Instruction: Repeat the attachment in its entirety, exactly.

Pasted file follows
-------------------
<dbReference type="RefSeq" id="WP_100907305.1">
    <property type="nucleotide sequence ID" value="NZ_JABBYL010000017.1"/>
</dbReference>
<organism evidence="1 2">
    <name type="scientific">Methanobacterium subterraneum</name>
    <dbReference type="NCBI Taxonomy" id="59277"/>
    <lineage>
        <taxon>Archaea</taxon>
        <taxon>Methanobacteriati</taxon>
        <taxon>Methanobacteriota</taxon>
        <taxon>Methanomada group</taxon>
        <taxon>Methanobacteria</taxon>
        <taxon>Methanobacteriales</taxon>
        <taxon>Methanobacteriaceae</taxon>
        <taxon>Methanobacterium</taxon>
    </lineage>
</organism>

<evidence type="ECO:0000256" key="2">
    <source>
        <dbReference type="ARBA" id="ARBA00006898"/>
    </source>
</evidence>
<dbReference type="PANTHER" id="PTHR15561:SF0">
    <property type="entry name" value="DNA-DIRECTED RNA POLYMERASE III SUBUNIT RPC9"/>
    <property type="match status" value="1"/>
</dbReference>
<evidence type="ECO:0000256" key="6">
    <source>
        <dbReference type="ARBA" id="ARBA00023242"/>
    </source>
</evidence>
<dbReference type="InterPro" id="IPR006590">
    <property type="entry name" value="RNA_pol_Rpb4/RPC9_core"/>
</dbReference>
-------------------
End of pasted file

<dbReference type="RefSeq" id="WP_100907305.1">
    <property type="nucleotide sequence ID" value="NZ_JABBYL010000017.1"/>
</dbReference>
<organism evidence="1 2">
    <name type="scientific">Methanobacterium subterraneum</name>
    <dbReference type="NCBI Taxonomy" id="59277"/>
    <lineage>
        <taxon>Archaea</taxon>
        <taxon>Methanobacteriati</taxon>
        <taxon>Methanobacteriota</taxon>
        <taxon>Methanomada group</taxon>
        <taxon>Methanobacteria</taxon>
        <taxon>Methanobacteriales</taxon>
        <taxon>Methanobacteriaceae</taxon>
        <taxon>Methanobacterium</taxon>
    </lineage>
</organism>

<evidence type="ECO:0000256" key="2">
    <source>
        <dbReference type="ARBA" id="ARBA00006898"/>
    </source>
</evidence>
<dbReference type="PANTHER" id="PTHR15561:SF0">
    <property type="entry name" value="DNA-DIRECTED RNA POLYMERASE III SUBUNIT RPC9"/>
    <property type="match status" value="1"/>
</dbReference>
<evidence type="ECO:0000256" key="6">
    <source>
        <dbReference type="ARBA" id="ARBA00023242"/>
    </source>
</evidence>
<dbReference type="InterPro" id="IPR006590">
    <property type="entry name" value="RNA_pol_Rpb4/RPC9_core"/>
</dbReference>